Robert Menzies is, of course, far from forgotten. Despite his death in 1978 he remains a live presence in Australian politics. The Liberal Party he helped found lauds and fights over his legacy. Even Labor politicians invoke Menzies.
Stephen Chavura and Greg Melleuish’s book title, The Forgotten Menzies, nicely plays on the name of Menzies’ famous ‘forgotten people’ radio talk while alluding to one of their own key points. Australia’s longest-serving prime minister’s political achievements are well-remembered, but his worldview has faded from memory. It no longer aligns neatly with contemporary beliefs, complicating attempts to enlist him in current political debates.
Menzies was, as we all are, a person of his time. He was born in 1894 in Jeparit, a Victorian country town. His family were shopkeepers and evangelical Presbyterians. Chavura and Melleuish describe this as a world of ‘cultural puritanism’, in which independence, sturdiness, freedom, Godliness, duty and domesticity where all important values.
Cultural puritan beliefs have overlaps with liberal ideas, but the focus is different. Each worldview sees the individual as important, but cultural puritans emphasise duties and self-reliance rather than rights or self-expression. Chavura and Melleuish observe that Menzies’ defences of liberty were often preludes to calls for responsibility and duty.
While Menzies described himself as a liberal, according to Chavura and Melleuish this was not doctrinal. There is ‘little evidence of an interest in cultivating a deep philosophical understanding of liberalism’. ‘Liberal’ was a common self-description of the non-Labor forces in Australian politics, as David Kemp’s recent histories show. The ‘conservative’ label was not used.
As against socialist ideas on the Labor side Menzies was a liberal. But as against cultural trends during his second term as prime minister, 1949 to 1966, Menzies was a conservative. His monarchism, Britishness, Christianity, and emphasis on duty still enjoyed widespread support in Australian society, but they no longer had momentum.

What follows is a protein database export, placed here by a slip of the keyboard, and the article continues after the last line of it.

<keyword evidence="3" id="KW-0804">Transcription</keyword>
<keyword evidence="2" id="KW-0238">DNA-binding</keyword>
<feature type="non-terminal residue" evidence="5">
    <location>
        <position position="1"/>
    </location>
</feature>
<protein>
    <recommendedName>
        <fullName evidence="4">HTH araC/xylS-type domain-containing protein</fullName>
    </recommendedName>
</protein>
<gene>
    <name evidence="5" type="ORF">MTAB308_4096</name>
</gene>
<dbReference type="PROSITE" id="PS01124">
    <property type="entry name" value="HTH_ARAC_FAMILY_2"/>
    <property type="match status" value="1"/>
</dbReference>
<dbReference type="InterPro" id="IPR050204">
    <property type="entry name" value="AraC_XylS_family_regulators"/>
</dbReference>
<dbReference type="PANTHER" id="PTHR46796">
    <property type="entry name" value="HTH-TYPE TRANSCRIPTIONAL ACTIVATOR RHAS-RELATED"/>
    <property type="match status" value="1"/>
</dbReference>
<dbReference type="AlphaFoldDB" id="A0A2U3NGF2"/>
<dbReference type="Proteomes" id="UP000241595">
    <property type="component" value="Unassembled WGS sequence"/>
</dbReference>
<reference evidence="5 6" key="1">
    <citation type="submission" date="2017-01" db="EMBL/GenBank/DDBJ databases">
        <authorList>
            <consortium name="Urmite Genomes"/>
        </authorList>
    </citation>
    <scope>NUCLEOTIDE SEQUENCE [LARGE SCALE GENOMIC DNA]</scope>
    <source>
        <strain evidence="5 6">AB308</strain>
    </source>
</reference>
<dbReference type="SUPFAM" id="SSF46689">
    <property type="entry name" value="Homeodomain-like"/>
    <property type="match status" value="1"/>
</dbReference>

At the University of Melbourne, which Menzies attended during World War I, he was part of an ‘idealist’ intellectual milieu. A key idea Menzies took from this period was that progress meant not just economic or technological improvements but also advances in Australia’s ‘moral and spiritual condition’.
Menzies’ idealism pushed against the political culture, against the utilitarianism of Australian democratic politics. In a much-quoted description, his university contemporary WK Hancock characterised Australians as seeing the state as a ‘vast public utility, whose duty it is to provide the greatest happiness to the greatest number’. This was a materialist view of politics, fostering state dependence rather than self-reliance.
Menzies’ idealism informed his view of education. In the 1950s he began large-scale peacetime Commonwealth support to universities, partly reflecting his view that a humanities education for the country’s elites would balance the culture’s utilitarian tendencies.
Chavura and Melleuish suggest that Menzies had a ‘romantic’ view of universities, as about the ‘preservation of culture and civilisation in cultural humanist terms.’ But through Menzies’ second term in office universities were already transitioning from ‘conservers of culture to deconstructors of culture’.
Chavura and Melleuish fault Menzies for not pressing universities to charge higher fees, in line with his emphasis on self-reliance. It is true that his government could have introduced student loans rather than scholarships. But the criticism is not entirely right, as Commonwealth grants were linked to university income from state grants and student fees (the federal government did not regulate student fees until 1974). The University of Western Australia ended its no tuition fee policy to maximise its Commonwealth grant. Although most students had scholarships, fees rose significantly in the 1960s for those who did not.
Menzies’ moves to support private schools were more tentative than his push to fund higher education, but also more radical. All universities in the 1950s and 1960s had been established by governments with an assumption of public support; Commonwealth finance of state-founded universities and their students was an important but not controversial change (it already funded the ANU in Canberra). But government subsidies for denominational schools ended in all colonies between the 1870s and 1890s.
Denying public funding to church schools had, in part, been an (unsuccessful) attempt to undermine the Catholic education system. The policy contributed to the Protestant-Catholic divide that, before the late twentieth century, was one of Australia’s major social fault lines. Menzies’ decision to restore some financial assistance to private schools helped heal this rift. But it couldn’t resolve the underlying sectarianism in Australian society. This had evolved since the late 19th century but not disappeared, making government support of private schools a continuing source of public acrimony.
For a general introduction to Menzies’ thought in its historical context I recommend Judy Brett’s Robert Menzies’ Forgotten People. But The Forgotten Menzies picks up threads of intellectual history, especially around idealism, that I don’t recall reading about previously. The book is also a useful warning against summoning the ghost of Menzies to frighten off current political foes. Only very occasionally does what Menzies thought truly support a contemporary political argument.
This review is cross-posted at GoodReads.